Nova Scotia

A hitch in Cape Breton's tourism boom — finding a place for workers to live

Victoria County is working to create a "billeting database" in an effort to find local accommodations for seasonal tourism workers. Homeowners that once rented to workers are now housing visitors instead.

'Billeting database' will match Victoria County homeowners with rooms to spare for summer workers

The Wreck Cove General Store is having trouble finding housing for its seasonal employees. (Trevor Ferneyhough)

An increase in tourism has become a double-edge sword for Cape Breton's Victoria County.

While more tourists filling beds is good for the local economy, it has also created a shortage of accommodations for the workers that local businesses count on to cater to those same tourists through the summer months.

"It's been a big challenge finding seasonal workers," said Brent Partland, owner of the Wreck Cove General Store on Cape Breton's north shore.

"There's not a lot of people that live along our shoreline. Most of the people that do live there already are employed either in the fishing or tourism industry."

Partland recently had his two longest-serving employees retire. He has since found four people willing to come from outside the area to work at the store.

"Now our big issue is, where are we housing the employees once they come to work for us?"

The view from the top of the Franey Trail in the Cape Breton Highlands National Park. (

Last year, Cape Breton experienced its best spring and summer tourism seasons on record in terms of room sales, according to Destination Cape Breton, lifted by factors like the so-called Trump Bump, Canada 150 and the strong American dollar.

But part of the problem is that as tourism has grown some of the people who used to house seasonal employees are now looking to cash in on the boom.

"With the advent of the Airbnb, everybody's learned that they can make a fair buck on tourism by renting out their space," said Partland.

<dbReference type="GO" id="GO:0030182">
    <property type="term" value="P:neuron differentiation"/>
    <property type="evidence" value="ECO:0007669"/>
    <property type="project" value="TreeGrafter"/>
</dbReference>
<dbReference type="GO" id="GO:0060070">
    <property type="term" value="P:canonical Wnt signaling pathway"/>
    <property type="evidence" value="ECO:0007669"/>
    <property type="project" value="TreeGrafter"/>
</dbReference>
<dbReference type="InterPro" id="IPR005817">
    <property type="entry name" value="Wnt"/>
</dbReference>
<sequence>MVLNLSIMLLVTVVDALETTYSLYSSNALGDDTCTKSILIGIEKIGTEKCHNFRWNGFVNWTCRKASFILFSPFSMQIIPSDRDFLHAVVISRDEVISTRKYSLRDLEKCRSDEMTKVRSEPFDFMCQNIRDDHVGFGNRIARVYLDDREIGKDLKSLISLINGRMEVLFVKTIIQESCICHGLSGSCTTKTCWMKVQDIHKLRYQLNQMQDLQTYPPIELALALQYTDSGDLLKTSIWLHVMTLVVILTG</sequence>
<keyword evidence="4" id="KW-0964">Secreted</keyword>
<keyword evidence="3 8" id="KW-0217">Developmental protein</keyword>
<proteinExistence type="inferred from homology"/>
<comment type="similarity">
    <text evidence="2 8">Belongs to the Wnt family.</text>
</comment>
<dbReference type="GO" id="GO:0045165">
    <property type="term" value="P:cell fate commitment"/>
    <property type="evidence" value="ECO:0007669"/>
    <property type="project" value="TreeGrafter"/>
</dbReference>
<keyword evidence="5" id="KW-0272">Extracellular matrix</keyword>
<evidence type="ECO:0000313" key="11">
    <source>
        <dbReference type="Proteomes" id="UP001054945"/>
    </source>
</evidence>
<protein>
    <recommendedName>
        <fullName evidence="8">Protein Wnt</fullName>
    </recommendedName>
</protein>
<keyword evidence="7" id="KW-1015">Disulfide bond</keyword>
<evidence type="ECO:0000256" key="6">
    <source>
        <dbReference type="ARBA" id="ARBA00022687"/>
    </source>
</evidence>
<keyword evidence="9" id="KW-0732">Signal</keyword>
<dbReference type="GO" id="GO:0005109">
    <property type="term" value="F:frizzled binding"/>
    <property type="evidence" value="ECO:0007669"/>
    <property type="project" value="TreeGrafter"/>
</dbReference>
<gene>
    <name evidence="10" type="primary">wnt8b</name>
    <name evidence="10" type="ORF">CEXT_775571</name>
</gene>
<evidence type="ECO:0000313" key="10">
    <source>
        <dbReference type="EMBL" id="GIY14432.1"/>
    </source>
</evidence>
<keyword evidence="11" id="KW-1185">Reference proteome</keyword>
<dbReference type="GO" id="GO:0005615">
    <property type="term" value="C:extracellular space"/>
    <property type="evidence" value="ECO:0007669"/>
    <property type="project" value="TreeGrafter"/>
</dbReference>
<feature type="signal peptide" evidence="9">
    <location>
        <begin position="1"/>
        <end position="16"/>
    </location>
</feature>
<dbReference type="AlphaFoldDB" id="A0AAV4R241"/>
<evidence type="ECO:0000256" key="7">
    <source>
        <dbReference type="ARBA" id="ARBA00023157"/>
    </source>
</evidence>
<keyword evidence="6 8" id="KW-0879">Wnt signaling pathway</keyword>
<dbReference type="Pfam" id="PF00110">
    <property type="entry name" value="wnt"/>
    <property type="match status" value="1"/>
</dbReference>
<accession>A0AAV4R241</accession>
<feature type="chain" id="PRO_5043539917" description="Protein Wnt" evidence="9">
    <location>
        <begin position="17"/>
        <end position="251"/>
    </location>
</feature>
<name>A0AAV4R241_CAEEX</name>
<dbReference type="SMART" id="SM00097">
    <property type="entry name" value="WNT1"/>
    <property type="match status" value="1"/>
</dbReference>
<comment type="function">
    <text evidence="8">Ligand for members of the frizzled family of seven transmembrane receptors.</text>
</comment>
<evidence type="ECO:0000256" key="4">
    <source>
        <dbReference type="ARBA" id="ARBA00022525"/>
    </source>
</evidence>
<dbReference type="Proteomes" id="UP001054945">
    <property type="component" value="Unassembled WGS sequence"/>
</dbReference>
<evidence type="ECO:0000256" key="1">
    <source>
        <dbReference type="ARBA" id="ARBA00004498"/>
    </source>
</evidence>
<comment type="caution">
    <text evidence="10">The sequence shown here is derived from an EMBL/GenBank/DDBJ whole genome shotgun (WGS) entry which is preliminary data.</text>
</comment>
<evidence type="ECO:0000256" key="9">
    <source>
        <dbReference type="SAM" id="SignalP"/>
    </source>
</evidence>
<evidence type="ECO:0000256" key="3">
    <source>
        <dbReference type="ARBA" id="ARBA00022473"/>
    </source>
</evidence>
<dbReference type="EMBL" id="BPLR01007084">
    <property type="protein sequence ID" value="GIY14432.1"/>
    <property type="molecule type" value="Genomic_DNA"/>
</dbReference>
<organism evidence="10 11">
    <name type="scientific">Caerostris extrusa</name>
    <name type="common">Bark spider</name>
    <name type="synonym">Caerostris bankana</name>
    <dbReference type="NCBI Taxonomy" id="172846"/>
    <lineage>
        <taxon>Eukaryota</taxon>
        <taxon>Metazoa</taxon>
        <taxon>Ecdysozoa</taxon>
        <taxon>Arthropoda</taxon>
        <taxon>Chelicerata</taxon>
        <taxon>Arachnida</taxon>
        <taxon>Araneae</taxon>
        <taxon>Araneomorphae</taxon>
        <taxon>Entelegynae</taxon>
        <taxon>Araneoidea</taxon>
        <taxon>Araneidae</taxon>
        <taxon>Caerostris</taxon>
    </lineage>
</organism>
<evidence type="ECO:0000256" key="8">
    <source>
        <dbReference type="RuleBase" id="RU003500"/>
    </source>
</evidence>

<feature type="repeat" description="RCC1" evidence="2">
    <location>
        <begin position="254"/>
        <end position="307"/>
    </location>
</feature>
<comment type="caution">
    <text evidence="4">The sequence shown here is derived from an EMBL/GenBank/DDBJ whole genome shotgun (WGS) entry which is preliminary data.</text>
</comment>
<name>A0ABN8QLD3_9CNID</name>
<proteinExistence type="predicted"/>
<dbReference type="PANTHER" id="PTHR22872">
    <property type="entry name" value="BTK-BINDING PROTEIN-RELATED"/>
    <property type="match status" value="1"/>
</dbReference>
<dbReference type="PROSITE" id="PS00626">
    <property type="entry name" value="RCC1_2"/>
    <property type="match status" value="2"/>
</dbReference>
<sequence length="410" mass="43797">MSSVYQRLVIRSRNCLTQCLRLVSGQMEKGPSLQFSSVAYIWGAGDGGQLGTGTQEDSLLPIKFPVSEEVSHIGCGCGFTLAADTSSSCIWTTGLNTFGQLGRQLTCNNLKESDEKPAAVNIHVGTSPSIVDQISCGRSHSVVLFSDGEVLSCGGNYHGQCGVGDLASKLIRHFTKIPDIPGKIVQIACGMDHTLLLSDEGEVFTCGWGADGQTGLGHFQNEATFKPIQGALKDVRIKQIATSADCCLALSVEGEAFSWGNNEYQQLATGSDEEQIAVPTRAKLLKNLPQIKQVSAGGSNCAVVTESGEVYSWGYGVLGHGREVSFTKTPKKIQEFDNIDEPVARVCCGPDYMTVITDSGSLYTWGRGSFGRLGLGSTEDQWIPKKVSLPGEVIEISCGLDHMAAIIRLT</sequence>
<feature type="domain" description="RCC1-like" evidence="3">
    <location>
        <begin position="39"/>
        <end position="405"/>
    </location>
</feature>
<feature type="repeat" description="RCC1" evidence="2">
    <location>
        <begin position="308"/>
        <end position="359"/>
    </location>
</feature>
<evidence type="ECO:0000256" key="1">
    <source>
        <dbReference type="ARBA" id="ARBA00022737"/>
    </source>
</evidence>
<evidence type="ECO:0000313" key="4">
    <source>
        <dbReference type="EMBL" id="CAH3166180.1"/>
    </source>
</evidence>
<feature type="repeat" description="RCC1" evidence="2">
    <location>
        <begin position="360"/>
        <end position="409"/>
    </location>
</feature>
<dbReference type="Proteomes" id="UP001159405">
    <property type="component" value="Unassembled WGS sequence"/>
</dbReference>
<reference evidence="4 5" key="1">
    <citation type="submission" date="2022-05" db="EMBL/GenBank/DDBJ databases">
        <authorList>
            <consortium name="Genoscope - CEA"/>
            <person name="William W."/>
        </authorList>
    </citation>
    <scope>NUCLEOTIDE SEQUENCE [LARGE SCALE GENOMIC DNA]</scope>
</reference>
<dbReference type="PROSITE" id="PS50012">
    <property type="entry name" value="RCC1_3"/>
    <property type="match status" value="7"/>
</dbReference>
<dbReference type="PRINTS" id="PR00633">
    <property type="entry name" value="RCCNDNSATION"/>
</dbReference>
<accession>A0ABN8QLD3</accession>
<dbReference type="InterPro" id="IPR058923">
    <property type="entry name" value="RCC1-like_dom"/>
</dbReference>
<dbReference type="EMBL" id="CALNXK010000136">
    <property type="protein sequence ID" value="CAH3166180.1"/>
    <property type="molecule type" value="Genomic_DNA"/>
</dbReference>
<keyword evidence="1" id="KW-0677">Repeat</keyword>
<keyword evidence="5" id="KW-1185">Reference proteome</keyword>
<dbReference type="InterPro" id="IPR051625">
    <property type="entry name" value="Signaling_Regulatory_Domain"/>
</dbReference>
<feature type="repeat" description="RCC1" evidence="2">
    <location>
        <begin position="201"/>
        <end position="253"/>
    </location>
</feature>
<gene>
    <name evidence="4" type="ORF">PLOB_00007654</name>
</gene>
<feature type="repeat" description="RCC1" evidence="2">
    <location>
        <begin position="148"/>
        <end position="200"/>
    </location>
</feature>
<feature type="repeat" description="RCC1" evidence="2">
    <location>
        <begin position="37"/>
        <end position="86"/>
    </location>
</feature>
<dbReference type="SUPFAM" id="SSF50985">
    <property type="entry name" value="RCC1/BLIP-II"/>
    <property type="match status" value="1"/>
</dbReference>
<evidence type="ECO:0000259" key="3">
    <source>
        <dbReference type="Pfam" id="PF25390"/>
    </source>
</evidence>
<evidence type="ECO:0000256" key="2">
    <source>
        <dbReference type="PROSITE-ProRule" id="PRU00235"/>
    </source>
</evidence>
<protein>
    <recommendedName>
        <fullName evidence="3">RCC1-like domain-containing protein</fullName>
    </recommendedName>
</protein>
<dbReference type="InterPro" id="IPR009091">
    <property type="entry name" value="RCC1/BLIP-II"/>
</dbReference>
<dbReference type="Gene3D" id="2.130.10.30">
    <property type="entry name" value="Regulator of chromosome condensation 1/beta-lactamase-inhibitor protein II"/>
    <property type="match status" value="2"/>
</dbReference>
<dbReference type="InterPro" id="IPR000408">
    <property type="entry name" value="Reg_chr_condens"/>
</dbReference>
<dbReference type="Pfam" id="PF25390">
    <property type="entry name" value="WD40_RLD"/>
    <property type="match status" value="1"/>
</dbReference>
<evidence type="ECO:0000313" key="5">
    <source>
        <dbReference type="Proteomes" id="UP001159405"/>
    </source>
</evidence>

He's bought a camper trailer to house at least one family on his property, noting commuting is not an option for most workers.

"Commuting from our area is a long distance. So basically their paycheck goes in their gas tank. So we're going to have to figure something out."

Several other businesses — particularly in Baddeck and the Ingonish area — are in the same boat, said Patrick Austin, economic development officer for the Cape Breton Regional Enterprise Network in Victoria County.

Matching workers with free rooms

Austin is working on a short-term fix. The idea is to match up seasonal workers with residents who have rooms to spare through a "billeting database." 
Patrick Austin is economic development officer for the Cape Breton Regional Enterprise Network in Victoria County. (Cape Breton Partnership)

"There's a lot of people out there that don't realize there's an additional source of income they could take in," Austin told CBC's Information Morning Cape Breton. "A lot of elderly people, or people that have larger homes that have rooms perhaps available in them that they could rent out."

The county is in the process of gathering names of potential billeters, and of businesses looking for accommodations for their workers.

An attempt will be made to find a good match between homeowner and billet, said Austin.

"There could be the possibility of an exchange of services, if it is somebody that's older and they need help around their property," he said. "But the idea would be they would charge so it would mutually benefit everybody."

About the Author

Holly Conners is a reporter and current affairs producer who has been with CBC Cape Breton since 1998. Contact her at

With files from Information Morning Cape Breton